What if God’s Timing is Taking Too Long??
In the next few weeks, I plan to take a trip to NY to photo journal all the places my father lived and worked. If you were to ask me why, the best I can offer you is “I’m not sure… I just know I need to do this.” For those who really know me… this is definitely *not* me… I mean, doing something without knowing *all* the facts? Sacrilege! I’ll be voted out of the ‘Engineer’s Club’!! Doing something without having *all* the facts? What is going on here? What is happening to me? Perhaps I’m learning to trust God more… that He knows all things and that I can give myself a break… that I don’t have to know every little detail about everything before I move… to rely more on Him than me. I believe this is called trust.
I lost my Dad in April of 2012. Since that day, I’ve continued to ask God why He chose to take my Dad before I could really speak with my him on a deeper level after years of work to resolve parent/child issues from when I was younger. And still… no answers. I thought, “I’ve done the work, shouldn’t that count for something? Please answer me.” And still… no response.
I believe in a very similar way, we all want answers to some question(s) we hold deep in our hearts or we want something good to happen in our lives. But too often, we want responses now… in our time. After all… who knows us better than… well, us? What I’ve learned is that this ‘need to know *now*’ mindset is exposing a need to grow in the area of trust for God instead of focusing on when He will (or might!) respond. If I’m not experiencing joy and peace in the midst of the turmoil, I’m not trusting God. If I consume my thoughts of ‘figuring it out’, I’m not trusting God.
As humans, we think with know all the answers… even believing that if we knew everything, we’d be happier and could move on with our lives. What we don’t take into consideration is the potential danger that comes with knowing the very details we seek. We rarely take into consideration that once questions are answered, the answers themselves could leave us stating “I wish I didn’t know that.” Perhaps, God knew that the answers to questions we were asking would hurt us and He was once again loving us… only in this case, shielding us from knowledge that would hurt our heart. I’ve spent the better part of my life being impatient for answers to questions I’ve had. God had to deal with my stubbornness and patiently waited… and in His gentle way, teaching me to leave things alone, breaking me of my need to know all things and in my time. I’m still learning to trust my Father, who knows all things and accept the fact that He doesn’t owe us an explanation and there will be times, that no answer has meaning. The fruit of this process is a trusting in God when we refuse to worry.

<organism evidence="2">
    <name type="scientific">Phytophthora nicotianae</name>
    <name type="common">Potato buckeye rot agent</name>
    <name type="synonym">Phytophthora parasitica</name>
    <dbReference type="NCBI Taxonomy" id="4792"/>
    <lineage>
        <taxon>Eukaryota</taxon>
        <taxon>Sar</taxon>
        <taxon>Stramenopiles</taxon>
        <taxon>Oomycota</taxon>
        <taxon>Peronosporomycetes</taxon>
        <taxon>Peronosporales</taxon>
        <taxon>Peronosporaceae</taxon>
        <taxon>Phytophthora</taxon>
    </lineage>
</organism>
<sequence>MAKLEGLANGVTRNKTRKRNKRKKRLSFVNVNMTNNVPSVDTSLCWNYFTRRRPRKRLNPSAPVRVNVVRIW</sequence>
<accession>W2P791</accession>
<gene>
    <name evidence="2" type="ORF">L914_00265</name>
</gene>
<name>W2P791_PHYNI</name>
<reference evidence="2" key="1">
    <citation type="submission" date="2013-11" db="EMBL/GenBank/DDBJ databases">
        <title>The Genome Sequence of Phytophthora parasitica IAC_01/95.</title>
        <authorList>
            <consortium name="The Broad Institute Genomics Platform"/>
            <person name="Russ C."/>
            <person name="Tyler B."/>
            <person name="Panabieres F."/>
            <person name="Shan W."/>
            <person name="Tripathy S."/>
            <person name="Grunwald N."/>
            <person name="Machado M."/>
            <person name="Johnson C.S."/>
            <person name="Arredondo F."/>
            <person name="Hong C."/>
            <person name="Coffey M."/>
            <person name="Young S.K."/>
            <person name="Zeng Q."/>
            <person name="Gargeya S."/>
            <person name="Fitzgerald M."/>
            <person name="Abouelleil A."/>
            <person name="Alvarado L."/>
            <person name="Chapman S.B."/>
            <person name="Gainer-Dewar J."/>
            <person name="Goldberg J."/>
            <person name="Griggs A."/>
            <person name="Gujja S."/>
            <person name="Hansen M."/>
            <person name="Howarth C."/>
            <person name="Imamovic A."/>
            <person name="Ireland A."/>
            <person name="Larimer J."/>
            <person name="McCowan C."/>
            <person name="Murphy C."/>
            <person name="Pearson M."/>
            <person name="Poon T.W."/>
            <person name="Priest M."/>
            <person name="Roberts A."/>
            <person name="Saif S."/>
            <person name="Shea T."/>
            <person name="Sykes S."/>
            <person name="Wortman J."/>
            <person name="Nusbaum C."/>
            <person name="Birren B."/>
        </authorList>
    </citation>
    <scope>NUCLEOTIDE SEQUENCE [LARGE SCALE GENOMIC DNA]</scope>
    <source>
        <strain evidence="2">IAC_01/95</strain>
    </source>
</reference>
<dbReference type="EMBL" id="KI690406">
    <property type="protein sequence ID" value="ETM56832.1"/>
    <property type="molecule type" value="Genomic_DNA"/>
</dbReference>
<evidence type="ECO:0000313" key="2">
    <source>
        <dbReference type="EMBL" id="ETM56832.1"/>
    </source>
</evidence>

For most of my adult life, I’ve survived by relying on data to make decisions. I believe that this is one of my many gifts… discernment through analysis. But, I’ve learned that that is a good start, but God desires a deeper level of discernment. I believe that logical thought is good, but coupled with an understanding of who God is in the midst of our questioning is faith on steroids! When we’re willing to acknowledge to God that we can’t figure out a problem or why the outcome to a circumstance is what it is, we release the desire to solve it on our own and we can remain comfortable in the unknown. The process of trusting God requires not knowing how God is going to accomplish what needs to do, nor the time He chooses to do it. If God is never late in what He does, He’s also never early… His timing is *perfect*! Why? Because God uses times of waiting to stretch our faith in Him to bring about change and growth in our lives. I want the kind of faith spoken in Psalm 27… the confidence in the knowing God will take charge in all circumstances. What else but complete submission is the appropriate response to a God that is mindful of man (Hebrews 2:6)?
Heavenly Father, teach us to seek You in all circumstances. If there’s a need to be still while You do Your work, give us peace in the moment. We don’t want to do this life alone… help expose Your will for our lives so that we can live a life that is pleasing to You always. Amen.
gstefanelli (Greg Stefanelli)
One response to “Leviticus 1-3; Psalm 27; Heb 2”
Greg, it’s refreshing and uplifting to see how your journey is leading you away from ‘head thinking’ to how God is speaking to your soul. How He is made strong in oir human frailty. I am thankful that through your writing here God has revealed that no matter the question…He is the answer. The way, The truth, and The life. Thank you for genuine humility. It’s a precious thing when we grow in genuine humility to His sovereignty! Thanks for sharing Hus truth.